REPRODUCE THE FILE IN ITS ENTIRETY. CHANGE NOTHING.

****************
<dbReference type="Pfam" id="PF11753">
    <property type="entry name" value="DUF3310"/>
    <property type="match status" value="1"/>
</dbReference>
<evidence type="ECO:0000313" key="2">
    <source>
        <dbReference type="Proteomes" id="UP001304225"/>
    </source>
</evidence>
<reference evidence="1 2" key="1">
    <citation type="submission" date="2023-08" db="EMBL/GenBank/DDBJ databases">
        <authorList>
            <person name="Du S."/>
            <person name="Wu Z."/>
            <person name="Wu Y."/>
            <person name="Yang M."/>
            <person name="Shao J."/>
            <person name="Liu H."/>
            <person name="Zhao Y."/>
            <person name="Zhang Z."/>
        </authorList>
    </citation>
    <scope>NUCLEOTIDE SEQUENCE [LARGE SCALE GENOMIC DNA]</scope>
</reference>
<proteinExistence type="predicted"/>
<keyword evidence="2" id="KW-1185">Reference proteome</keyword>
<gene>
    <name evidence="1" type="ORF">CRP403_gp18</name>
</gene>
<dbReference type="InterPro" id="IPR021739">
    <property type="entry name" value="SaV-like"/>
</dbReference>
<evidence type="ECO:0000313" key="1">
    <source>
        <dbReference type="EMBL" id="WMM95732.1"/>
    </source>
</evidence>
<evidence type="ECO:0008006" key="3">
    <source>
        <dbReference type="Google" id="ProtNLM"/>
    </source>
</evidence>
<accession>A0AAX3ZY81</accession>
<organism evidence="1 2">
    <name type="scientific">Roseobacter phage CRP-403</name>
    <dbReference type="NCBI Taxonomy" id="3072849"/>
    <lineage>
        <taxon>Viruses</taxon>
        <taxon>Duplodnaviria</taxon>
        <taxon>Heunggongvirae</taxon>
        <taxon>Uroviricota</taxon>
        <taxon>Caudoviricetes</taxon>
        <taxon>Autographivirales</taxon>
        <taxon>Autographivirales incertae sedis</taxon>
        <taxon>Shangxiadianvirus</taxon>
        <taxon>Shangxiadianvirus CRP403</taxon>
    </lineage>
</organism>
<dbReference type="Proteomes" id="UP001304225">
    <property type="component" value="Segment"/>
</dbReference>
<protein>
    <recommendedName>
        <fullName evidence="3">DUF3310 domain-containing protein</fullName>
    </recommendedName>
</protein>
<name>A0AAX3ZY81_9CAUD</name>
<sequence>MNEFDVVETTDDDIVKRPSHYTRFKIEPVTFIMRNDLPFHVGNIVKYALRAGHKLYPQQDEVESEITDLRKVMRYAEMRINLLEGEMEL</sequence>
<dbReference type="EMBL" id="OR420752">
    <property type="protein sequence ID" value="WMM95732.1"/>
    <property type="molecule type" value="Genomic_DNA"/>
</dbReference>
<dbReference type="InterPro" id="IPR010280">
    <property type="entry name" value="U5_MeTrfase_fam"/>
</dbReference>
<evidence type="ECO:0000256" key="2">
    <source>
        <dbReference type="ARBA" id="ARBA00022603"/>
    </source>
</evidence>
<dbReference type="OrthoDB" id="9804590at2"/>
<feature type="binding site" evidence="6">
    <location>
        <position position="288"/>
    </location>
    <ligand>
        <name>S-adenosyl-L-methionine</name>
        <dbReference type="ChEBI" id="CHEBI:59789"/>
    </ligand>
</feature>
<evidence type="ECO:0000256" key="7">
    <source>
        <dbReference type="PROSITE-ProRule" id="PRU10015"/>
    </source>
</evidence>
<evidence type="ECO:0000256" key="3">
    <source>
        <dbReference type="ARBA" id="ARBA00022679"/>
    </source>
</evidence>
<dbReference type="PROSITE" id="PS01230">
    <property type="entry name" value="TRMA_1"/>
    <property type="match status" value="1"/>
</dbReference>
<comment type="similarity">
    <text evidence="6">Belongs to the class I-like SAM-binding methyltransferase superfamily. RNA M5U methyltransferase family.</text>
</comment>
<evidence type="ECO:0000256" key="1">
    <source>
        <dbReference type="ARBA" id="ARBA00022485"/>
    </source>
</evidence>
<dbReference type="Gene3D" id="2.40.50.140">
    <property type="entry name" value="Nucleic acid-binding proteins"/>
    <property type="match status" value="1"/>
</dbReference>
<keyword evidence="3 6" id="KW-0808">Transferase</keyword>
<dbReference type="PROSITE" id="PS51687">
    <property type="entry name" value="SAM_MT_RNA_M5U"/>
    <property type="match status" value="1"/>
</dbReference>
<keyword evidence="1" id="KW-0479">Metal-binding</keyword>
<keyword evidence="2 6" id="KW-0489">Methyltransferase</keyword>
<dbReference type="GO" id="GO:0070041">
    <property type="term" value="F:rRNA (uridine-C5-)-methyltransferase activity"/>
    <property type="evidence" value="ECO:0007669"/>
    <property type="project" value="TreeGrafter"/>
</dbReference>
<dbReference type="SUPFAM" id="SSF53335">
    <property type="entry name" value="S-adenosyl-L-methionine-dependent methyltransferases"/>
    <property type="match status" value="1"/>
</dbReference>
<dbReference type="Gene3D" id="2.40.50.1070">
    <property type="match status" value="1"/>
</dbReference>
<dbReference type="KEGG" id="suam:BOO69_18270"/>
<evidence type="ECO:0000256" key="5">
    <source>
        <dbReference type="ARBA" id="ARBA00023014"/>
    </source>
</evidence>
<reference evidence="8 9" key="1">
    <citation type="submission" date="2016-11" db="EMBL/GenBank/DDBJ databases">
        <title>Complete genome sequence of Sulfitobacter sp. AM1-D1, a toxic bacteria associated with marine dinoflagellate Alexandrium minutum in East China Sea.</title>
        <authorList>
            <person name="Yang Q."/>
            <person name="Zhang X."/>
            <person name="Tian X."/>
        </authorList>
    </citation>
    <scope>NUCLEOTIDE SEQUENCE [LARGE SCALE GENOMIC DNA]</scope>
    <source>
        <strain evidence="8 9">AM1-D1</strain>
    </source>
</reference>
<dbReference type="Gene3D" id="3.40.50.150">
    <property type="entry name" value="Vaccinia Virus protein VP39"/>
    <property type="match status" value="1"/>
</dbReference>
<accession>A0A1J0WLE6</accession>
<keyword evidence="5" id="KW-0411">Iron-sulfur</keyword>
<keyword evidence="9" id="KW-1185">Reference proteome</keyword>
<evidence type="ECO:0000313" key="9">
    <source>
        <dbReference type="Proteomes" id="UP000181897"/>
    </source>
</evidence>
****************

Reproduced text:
<dbReference type="Pfam" id="PF11753">
    <property type="entry name" value="DUF3310"/>
    <property type="match status" value="1"/>
</dbReference>
<evidence type="ECO:0000313" key="2">
    <source>
        <dbReference type="Proteomes" id="UP001304225"/>
    </source>
</evidence>
<reference evidence="1 2" key="1">
    <citation type="submission" date="2023-08" db="EMBL/GenBank/DDBJ databases">
        <authorList>
            <person name="Du S."/>
            <person name="Wu Z."/>
            <person name="Wu Y."/>
            <person name="Yang M."/>
            <person name="Shao J."/>
            <person name="Liu H."/>
            <person name="Zhao Y."/>
            <person name="Zhang Z."/>
        </authorList>
    </citation>
    <scope>NUCLEOTIDE SEQUENCE [LARGE SCALE GENOMIC DNA]</scope>
</reference>
<proteinExistence type="predicted"/>
<keyword evidence="2" id="KW-1185">Reference proteome</keyword>
<gene>
    <name evidence="1" type="ORF">CRP403_gp18</name>
</gene>
<dbReference type="InterPro" id="IPR021739">
    <property type="entry name" value="SaV-like"/>
</dbReference>
<evidence type="ECO:0000313" key="1">
    <source>
        <dbReference type="EMBL" id="WMM95732.1"/>
    </source>
</evidence>
<evidence type="ECO:0008006" key="3">
    <source>
        <dbReference type="Google" id="ProtNLM"/>
    </source>
</evidence>
<accession>A0AAX3ZY81</accession>
<organism evidence="1 2">
    <name type="scientific">Roseobacter phage CRP-403</name>
    <dbReference type="NCBI Taxonomy" id="3072849"/>
    <lineage>
        <taxon>Viruses</taxon>
        <taxon>Duplodnaviria</taxon>
        <taxon>Heunggongvirae</taxon>
        <taxon>Uroviricota</taxon>
        <taxon>Caudoviricetes</taxon>
        <taxon>Autographivirales</taxon>
        <taxon>Autographivirales incertae sedis</taxon>
        <taxon>Shangxiadianvirus</taxon>
        <taxon>Shangxiadianvirus CRP403</taxon>
    </lineage>
</organism>
<dbReference type="Proteomes" id="UP001304225">
    <property type="component" value="Segment"/>
</dbReference>
<protein>
    <recommendedName>
        <fullName evidence="3">DUF3310 domain-containing protein</fullName>
    </recommendedName>
</protein>
<name>A0AAX3ZY81_9CAUD</name>
<sequence>MNEFDVVETTDDDIVKRPSHYTRFKIEPVTFIMRNDLPFHVGNIVKYALRAGHKLYPQQDEVESEITDLRKVMRYAEMRINLLEGEMEL</sequence>
<dbReference type="EMBL" id="OR420752">
    <property type="protein sequence ID" value="WMM95732.1"/>
    <property type="molecule type" value="Genomic_DNA"/>
</dbReference>
<dbReference type="InterPro" id="IPR010280">
    <property type="entry name" value="U5_MeTrfase_fam"/>
</dbReference>
<evidence type="ECO:0000256" key="2">
    <source>
        <dbReference type="ARBA" id="ARBA00022603"/>
    </source>
</evidence>
<dbReference type="OrthoDB" id="9804590at2"/>
<feature type="binding site" evidence="6">
    <location>
        <position position="288"/>
    </location>
    <ligand>
        <name>S-adenosyl-L-methionine</name>
        <dbReference type="ChEBI" id="CHEBI:59789"/>
    </ligand>
</feature>
<evidence type="ECO:0000256" key="7">
    <source>
        <dbReference type="PROSITE-ProRule" id="PRU10015"/>
    </source>
</evidence>
<evidence type="ECO:0000256" key="3">
    <source>
        <dbReference type="ARBA" id="ARBA00022679"/>
    </source>
</evidence>
<dbReference type="PROSITE" id="PS01230">
    <property type="entry name" value="TRMA_1"/>
    <property type="match status" value="1"/>
</dbReference>
<comment type="similarity">
    <text evidence="6">Belongs to the class I-like SAM-binding methyltransferase superfamily. RNA M5U methyltransferase family.</text>
</comment>
<evidence type="ECO:0000256" key="1">
    <source>
        <dbReference type="ARBA" id="ARBA00022485"/>
    </source>
</evidence>
<dbReference type="Gene3D" id="2.40.50.140">
    <property type="entry name" value="Nucleic acid-binding proteins"/>
    <property type="match status" value="1"/>
</dbReference>
<keyword evidence="3 6" id="KW-0808">Transferase</keyword>
<dbReference type="PROSITE" id="PS51687">
    <property type="entry name" value="SAM_MT_RNA_M5U"/>
    <property type="match status" value="1"/>
</dbReference>
<keyword evidence="1" id="KW-0479">Metal-binding</keyword>
<keyword evidence="2 6" id="KW-0489">Methyltransferase</keyword>
<dbReference type="GO" id="GO:0070041">
    <property type="term" value="F:rRNA (uridine-C5-)-methyltransferase activity"/>
    <property type="evidence" value="ECO:0007669"/>
    <property type="project" value="TreeGrafter"/>
</dbReference>
<dbReference type="SUPFAM" id="SSF53335">
    <property type="entry name" value="S-adenosyl-L-methionine-dependent methyltransferases"/>
    <property type="match status" value="1"/>
</dbReference>
<dbReference type="Gene3D" id="2.40.50.1070">
    <property type="match status" value="1"/>
</dbReference>
<dbReference type="KEGG" id="suam:BOO69_18270"/>
<evidence type="ECO:0000256" key="5">
    <source>
        <dbReference type="ARBA" id="ARBA00023014"/>
    </source>
</evidence>
<reference evidence="8 9" key="1">
    <citation type="submission" date="2016-11" db="EMBL/GenBank/DDBJ databases">
        <title>Complete genome sequence of Sulfitobacter sp. AM1-D1, a toxic bacteria associated with marine dinoflagellate Alexandrium minutum in East China Sea.</title>
        <authorList>
            <person name="Yang Q."/>
            <person name="Zhang X."/>
            <person name="Tian X."/>
        </authorList>
    </citation>
    <scope>NUCLEOTIDE SEQUENCE [LARGE SCALE GENOMIC DNA]</scope>
    <source>
        <strain evidence="8 9">AM1-D1</strain>
    </source>
</reference>
<dbReference type="Gene3D" id="3.40.50.150">
    <property type="entry name" value="Vaccinia Virus protein VP39"/>
    <property type="match status" value="1"/>
</dbReference>
<accession>A0A1J0WLE6</accession>
<keyword evidence="5" id="KW-0411">Iron-sulfur</keyword>
<keyword evidence="9" id="KW-1185">Reference proteome</keyword>
<evidence type="ECO:0000313" key="9">
    <source>
        <dbReference type="Proteomes" id="UP000181897"/>
    </source>
</evidence>